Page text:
Yukon doctors lay out list of priorities ahead of territorial election
Yukon Medical Association wants a family doctor for every Yukoner
The Yukon Medical Association is calling on candidates in Yukon's territorial election to make specific improvements in health care.
In a news release last week, the association says its top priority is for every Yukoner to have a family doctor.
It was one of several priorities listed by the association, which represents doctors in the territory, ahead of the April 12 election.
"These are nonpartisan issues. This is not about one party versus another," said Dr. Ryan Warshawski, president of the Yukon Medical Association, in a recent interview on CBC's Yukon Morning.
"We want to work with whoever the government is and whoever the opposition is to ensure that we can move these projects forward and advance the health of the territory for all Yukoners."
The association said Yukon has the lowest number of doctors for the population of any jurisdiction in Canada — and the numbers have been trending in the wrong direction in recent years.
Warshawski said the territory has been growing very rapidly and the health system hasn't kept pace.
He said he did not want to get bogged down in specifics when asked how the territory should retain and attract new physicians. He said the association is looking to sit down and have that conversation with the government.
He did cite one example of ensuring the territory has adequate coverage for physicians wanting to take parental leave.
"We're actually sometimes seeing individuals put off having children because they're worried that they won't be able to find anyone to take care of their patients, which is obviously a barrier to anyone signing on to take practice," he said.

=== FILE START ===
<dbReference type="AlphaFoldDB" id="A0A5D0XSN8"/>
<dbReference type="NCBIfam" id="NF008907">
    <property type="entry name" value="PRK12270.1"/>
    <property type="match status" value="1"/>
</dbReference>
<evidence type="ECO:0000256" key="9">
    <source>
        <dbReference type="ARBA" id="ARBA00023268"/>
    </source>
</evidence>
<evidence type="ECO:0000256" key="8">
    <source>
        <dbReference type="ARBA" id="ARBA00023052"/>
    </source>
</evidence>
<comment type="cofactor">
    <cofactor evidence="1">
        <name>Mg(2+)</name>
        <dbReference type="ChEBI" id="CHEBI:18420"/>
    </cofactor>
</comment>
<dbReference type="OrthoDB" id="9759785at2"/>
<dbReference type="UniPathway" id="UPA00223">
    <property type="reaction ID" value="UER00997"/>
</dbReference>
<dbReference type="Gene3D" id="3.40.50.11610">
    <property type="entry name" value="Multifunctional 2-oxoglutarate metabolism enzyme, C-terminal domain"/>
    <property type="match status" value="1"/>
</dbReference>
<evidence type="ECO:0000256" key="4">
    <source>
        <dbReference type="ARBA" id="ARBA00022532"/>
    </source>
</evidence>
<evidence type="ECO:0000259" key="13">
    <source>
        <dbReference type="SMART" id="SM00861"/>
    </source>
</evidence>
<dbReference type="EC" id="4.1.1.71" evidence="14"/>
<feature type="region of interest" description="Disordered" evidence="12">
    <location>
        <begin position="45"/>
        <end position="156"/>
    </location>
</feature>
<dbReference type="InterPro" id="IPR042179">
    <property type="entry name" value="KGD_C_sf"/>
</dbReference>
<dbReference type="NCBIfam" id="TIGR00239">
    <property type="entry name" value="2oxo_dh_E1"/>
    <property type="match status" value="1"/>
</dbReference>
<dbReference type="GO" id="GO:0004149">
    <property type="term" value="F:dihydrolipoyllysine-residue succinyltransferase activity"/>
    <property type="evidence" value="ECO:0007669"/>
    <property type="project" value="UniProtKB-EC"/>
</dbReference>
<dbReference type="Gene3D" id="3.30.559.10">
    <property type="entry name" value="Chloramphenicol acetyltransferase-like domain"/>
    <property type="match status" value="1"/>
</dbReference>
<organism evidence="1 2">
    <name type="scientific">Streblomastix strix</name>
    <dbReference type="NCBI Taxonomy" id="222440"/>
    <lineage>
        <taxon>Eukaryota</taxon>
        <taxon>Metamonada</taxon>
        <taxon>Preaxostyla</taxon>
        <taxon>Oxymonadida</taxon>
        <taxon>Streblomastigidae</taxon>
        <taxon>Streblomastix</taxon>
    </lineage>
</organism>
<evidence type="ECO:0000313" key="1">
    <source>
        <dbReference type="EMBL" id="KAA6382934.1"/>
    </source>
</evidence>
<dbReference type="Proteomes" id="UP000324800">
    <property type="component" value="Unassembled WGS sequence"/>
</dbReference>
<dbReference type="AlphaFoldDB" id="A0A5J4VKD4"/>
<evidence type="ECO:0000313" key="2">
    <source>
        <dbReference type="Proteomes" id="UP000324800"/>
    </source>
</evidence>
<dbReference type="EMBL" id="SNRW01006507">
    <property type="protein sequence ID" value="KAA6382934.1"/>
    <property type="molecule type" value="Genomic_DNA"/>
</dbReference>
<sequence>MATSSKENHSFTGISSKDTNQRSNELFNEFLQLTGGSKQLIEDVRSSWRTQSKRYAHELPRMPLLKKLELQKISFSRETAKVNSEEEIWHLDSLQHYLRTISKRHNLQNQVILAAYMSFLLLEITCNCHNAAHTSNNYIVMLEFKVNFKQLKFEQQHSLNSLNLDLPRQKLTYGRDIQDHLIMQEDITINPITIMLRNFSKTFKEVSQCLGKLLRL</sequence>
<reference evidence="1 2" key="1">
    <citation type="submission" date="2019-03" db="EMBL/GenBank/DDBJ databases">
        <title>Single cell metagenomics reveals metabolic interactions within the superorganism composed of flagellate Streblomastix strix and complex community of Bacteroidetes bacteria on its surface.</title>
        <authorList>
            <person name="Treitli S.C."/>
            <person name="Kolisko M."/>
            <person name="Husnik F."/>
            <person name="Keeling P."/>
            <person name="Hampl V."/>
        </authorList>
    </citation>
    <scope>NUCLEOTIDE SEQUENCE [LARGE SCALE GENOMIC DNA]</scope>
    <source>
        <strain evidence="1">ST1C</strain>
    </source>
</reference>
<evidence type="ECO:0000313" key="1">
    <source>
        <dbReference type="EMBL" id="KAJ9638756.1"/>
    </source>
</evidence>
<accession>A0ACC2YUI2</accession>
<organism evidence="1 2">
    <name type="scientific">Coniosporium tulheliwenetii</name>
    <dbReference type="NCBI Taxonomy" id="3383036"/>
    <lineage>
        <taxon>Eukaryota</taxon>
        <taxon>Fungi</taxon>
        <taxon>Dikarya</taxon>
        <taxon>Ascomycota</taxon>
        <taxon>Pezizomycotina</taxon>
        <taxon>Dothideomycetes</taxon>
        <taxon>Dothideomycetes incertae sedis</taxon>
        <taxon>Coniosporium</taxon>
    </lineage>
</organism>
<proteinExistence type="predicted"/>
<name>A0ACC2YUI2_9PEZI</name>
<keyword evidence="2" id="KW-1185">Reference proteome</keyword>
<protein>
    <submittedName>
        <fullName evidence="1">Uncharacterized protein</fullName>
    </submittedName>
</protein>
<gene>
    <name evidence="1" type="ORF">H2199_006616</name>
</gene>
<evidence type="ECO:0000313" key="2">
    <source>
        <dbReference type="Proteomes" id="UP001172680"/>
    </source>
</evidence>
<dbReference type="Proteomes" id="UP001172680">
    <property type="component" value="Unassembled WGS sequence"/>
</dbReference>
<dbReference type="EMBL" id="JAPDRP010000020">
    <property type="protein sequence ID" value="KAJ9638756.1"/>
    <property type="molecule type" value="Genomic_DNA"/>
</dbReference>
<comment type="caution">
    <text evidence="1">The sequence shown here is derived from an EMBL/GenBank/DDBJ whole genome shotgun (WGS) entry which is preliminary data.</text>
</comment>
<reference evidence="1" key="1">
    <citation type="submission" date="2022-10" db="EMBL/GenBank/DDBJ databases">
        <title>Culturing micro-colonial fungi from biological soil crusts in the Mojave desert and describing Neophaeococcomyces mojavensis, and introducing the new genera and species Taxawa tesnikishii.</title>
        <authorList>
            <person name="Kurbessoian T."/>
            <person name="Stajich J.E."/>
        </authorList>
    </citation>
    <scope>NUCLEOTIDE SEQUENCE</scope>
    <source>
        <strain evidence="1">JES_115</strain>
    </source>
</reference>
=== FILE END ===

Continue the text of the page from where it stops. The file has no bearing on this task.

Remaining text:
Upgrades at Whitehorse General
Warshawski said there's an "urgent need" to upgrade the surgical services at the Whitehorse General Hospital.
Currently, he said the surgical services area was built in 1996.
"Right now, there's an insufficient number of operating rooms, day care spaces, recovery room beds and staff facilities for the current population.
"The population is growing and our operating rooms have not," he said.
Warshawski said the hospital also needs the ability to do more surgeries in Yukon so it doesn't have to send people to B.C. for procedures that could be safely and effectively done in territory.
Supports for psychiatrists
Warshawski also called for more support for psychiatrists, who withdrew services from the hospital after a psychiatrist was assaulted.
He said the hospital lacks adequate physical and staff resources for them to properly be able to provide the standard of care that they feel is required.
"We also need to make sure that we have adequate security staff to ensure the safety of not just physicians, but nurses and other patients in the hospital," he said.
Mental health and addictions
Warshawski said the territory also needs better access to mental health resources outside of the hospital, specifically for alcohol treatment.
"We need to have a managed alcohol centre where individuals are able to be provided a harm reduction model with alcohol, which is essentially where people can be provided alcohol in a manner to ensure that they don't go into dangerous alcohol withdrawal," he said.
"We also need a rehabilitation centre where if someone has been detoxed from alcohol, they will be able to to live in a manner that is safe and provide them with the resources that they need so that hopefully they don't fall back into the same trap they were in before."
Creation of a medical director
The association is also calling on the future territorial government to establish a medical director within the Yukon government.
The position would ensure physicians are involved in the decision-making process for planning how to deliver health care in Yukon.
Warshawski said many changes adopted by the government were made with essentially no discussion with physicians.
A medical director would be involved in those discussions, he said.
Warshawski hopes by raising these issues, voters will ask questions of their elected representatives.
"It's very often the questions that the public is asking to the governments that the government is aware of and responsive to," he said.
"One of the benefits of living in a small place is that the government really does listen to individual newcomers."
with files from Yukon Morning